- Bourbon Whiskeys are primarily American whiskeys made from at least 51% corn mash
- Rye Whiskeys are broken down into two sub-types: American rye whiskey, which is made from at least 51% rye, and Canadian rye whiskey, which doesn’t necessarily have to be made from rye but most possess characteristics of Canadian rye whiskeys to be labeled a rye whiskey
- Corn Whiskey must be made from at least 80% corn mash
- Scotch Whiskeys are required by international law to be made in Scotland. They are distilled two or three times and then aged for a minimum of 3 years in oak casks
- Irish Whiskeys are required by international law to be made in Ireland. They are usually distilled 3 times and are required to be aged in wooden casks for at least 3 years
The “Drink at Your Own Risk” Liquors
Rum and Tequila are not called out in the legal/illegal list on pecanbread’s list. However, I did find an old letter from Elaine saying that consuming light rum was okay but not dark rum, but I was unable to find anything in the SCD world that speaks on Tequila.
Rum is made from sugarcane by-products such as molasses and sugarcane juice. It is produced by adding yeast and water to the sugarcane by-product to start the fermentation process. Once fermentation has taken place the resulting liquid is distilled. After the distillation process the rum is usually aged in wooden barrels or metal casks. Rum is a rather unregulated word that leaves producers open to use any kind of production process. Because of this rum can only be broken down into general sub-classifications:
- Light Rums, also known as sliver or white rums, have very little taste and are usually filtered after the distillation process to remove coloring
- Gold Rums, also known as amber rums, have more color and flavor than light rums due to being aged longer in wooden barrels and are not usually filtered
- Dark Rum, also known as black rum, are darker in color and have a stronger flavor than gold or light rums. This is usually due to be them being aged longer in charred wooden barrels. The taste is usually slightly spicy with caramel and molasses overtones. These are the types of rums usually used in baking
- Spiced Rums, which get their flavors from added spices and sometimes caramel, and many times artificial coloring or flavoring is used
Based on the fact that Elaine stated she was okay with the occasional use of light rum, I think it is fair to assume that light and gold rums are relatively safe to consume on the SCD diet. When evaluating dark and spiced rums, the picture becomes a bit more clouded unless you get written validation from the manufacturer that these rums may have artificial additives, therefore making them SCD illegal. I would also caution people that rums are made using yeast which may or may not be completely consumed during the fermentation process making rum a more risky liquor to consume on the diet.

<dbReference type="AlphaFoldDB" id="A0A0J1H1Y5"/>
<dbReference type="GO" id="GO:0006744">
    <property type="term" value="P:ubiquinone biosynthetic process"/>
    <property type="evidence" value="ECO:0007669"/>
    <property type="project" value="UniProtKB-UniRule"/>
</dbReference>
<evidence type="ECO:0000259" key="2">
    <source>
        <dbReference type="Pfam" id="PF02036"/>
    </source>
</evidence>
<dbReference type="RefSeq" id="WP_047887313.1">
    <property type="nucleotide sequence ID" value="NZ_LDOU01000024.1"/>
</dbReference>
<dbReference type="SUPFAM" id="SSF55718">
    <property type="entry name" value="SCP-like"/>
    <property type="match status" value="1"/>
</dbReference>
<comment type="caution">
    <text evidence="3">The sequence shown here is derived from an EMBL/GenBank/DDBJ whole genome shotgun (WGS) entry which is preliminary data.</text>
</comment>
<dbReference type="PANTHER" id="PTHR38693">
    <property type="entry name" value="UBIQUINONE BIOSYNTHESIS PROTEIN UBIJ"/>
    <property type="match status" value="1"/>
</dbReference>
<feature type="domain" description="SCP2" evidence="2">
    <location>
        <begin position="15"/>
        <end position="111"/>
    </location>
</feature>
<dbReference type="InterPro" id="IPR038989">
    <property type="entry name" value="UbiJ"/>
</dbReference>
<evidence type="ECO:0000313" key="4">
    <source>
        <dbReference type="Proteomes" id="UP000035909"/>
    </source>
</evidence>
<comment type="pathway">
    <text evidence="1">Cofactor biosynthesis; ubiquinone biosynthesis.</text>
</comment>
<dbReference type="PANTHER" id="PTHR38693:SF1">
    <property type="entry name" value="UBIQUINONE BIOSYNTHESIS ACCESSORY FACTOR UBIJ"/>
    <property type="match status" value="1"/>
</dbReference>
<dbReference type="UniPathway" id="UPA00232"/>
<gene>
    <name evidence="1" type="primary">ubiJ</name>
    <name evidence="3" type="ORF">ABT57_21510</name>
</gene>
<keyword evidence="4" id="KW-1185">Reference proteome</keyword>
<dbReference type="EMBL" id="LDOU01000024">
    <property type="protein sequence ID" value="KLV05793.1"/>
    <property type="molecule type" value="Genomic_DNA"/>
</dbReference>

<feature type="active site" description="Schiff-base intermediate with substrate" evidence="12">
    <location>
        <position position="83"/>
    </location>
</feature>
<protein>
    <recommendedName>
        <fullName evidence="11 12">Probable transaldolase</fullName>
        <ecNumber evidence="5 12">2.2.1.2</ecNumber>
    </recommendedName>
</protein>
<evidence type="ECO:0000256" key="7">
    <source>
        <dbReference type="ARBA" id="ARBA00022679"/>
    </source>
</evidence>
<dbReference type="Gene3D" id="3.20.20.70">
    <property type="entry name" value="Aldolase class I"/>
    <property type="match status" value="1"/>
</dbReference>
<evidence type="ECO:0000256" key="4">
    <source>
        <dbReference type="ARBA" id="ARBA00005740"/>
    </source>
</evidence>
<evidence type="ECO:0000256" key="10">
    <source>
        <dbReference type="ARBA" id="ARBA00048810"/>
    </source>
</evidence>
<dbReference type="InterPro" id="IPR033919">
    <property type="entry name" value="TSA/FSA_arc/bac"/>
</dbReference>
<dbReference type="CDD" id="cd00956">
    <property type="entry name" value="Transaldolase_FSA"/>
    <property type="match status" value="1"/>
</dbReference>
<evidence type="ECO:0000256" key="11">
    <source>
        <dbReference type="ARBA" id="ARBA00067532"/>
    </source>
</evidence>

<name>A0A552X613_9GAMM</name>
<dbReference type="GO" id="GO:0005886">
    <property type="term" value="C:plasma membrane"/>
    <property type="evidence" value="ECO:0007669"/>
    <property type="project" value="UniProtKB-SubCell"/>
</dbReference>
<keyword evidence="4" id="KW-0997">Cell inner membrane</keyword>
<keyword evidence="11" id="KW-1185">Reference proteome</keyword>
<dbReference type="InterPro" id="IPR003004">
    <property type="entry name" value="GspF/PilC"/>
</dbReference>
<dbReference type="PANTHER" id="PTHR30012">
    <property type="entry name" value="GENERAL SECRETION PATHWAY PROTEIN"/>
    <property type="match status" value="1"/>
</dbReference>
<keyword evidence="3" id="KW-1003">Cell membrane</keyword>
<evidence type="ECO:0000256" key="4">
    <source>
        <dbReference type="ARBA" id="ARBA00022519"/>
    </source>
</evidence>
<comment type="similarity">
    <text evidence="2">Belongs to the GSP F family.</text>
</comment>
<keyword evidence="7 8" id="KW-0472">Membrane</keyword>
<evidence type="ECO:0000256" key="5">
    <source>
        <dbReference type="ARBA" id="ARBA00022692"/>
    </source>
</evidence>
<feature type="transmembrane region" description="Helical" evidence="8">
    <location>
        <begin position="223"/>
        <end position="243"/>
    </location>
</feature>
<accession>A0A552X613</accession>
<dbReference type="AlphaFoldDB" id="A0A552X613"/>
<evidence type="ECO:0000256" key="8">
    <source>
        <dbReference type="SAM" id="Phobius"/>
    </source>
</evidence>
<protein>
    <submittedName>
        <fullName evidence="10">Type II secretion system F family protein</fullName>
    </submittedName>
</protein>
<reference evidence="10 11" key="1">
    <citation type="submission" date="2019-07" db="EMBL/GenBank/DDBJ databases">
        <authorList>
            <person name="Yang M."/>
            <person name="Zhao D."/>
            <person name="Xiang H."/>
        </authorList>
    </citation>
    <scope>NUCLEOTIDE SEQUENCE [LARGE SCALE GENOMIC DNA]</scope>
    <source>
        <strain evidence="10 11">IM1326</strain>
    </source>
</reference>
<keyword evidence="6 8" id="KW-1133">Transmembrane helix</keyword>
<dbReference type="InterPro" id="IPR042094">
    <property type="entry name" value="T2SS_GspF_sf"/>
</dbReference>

Tequila is a blue agave based spirit. It is produced mainly around the city of Tequila, Mexico (hence its name). The production starts by harvesting the piñas (core) from the blue agave plant. The piñas are then broken down and yeast is added to start the fermentation process. After fermentation is complete, tequila is usually distilled 2 or 3 times. The tequila is then diluted down to be sold at 40% ABV. There are two main types of tequila: the first is made using only the blue agave during the production process and it is called 100% agave (heavily regulated by the Mexican government). The other type of tequila, called mixtos, are made up of blue agave and up to 49% of other sugars. Per Mexican guidelines to be called “tequila” the liquor must be made in Mexico, made with 100% natural ingredients, and contain at least 35% ABV.
My take on tequila is that you should probably avoid it while on the SCD diet. According to the Mexican government regulations, all natural ingredients must be used in the production of tequila. Manufactures may add caramel coloring, glycerin, and sugar based syrups to flavor it. Also remember that yeast is used to ferment the blue agave sugars which could cause trouble for people with digestive problems.
Wrapping It Up
If you choose to indulge in a drink or two on the SCD diet you will probably not cause any significant digestive repercussions. However, in my mind there are two key points to take home from our discussion of alcohols. The first is that moderation is the key; stick to one to two drinks once or twice a week at most. The second is to become informed and diligently choose a type of SCD legal alcohol to drink.
Hopefully this article has cleared the air around consuming alcohol on the SCD diet. However, if you think I left anything out or want a more thorough explanation leave some feedback below.